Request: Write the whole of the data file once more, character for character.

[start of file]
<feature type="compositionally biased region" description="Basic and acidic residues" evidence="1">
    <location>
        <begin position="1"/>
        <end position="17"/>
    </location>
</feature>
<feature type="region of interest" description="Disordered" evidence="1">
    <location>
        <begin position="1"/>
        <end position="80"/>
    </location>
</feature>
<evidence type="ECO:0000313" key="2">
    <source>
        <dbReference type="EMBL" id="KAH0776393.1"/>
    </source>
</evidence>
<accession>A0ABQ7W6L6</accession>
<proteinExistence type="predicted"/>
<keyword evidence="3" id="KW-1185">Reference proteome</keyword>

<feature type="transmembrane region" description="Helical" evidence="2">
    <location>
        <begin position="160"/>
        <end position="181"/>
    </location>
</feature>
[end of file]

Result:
<feature type="compositionally biased region" description="Basic and acidic residues" evidence="1">
    <location>
        <begin position="1"/>
        <end position="17"/>
    </location>
</feature>
<feature type="region of interest" description="Disordered" evidence="1">
    <location>
        <begin position="1"/>
        <end position="80"/>
    </location>
</feature>
<evidence type="ECO:0000313" key="2">
    <source>
        <dbReference type="EMBL" id="KAH0776393.1"/>
    </source>
</evidence>
<accession>A0ABQ7W6L6</accession>
<proteinExistence type="predicted"/>
<keyword evidence="3" id="KW-1185">Reference proteome</keyword>

<feature type="transmembrane region" description="Helical" evidence="2">
    <location>
        <begin position="160"/>
        <end position="181"/>
    </location>
</feature>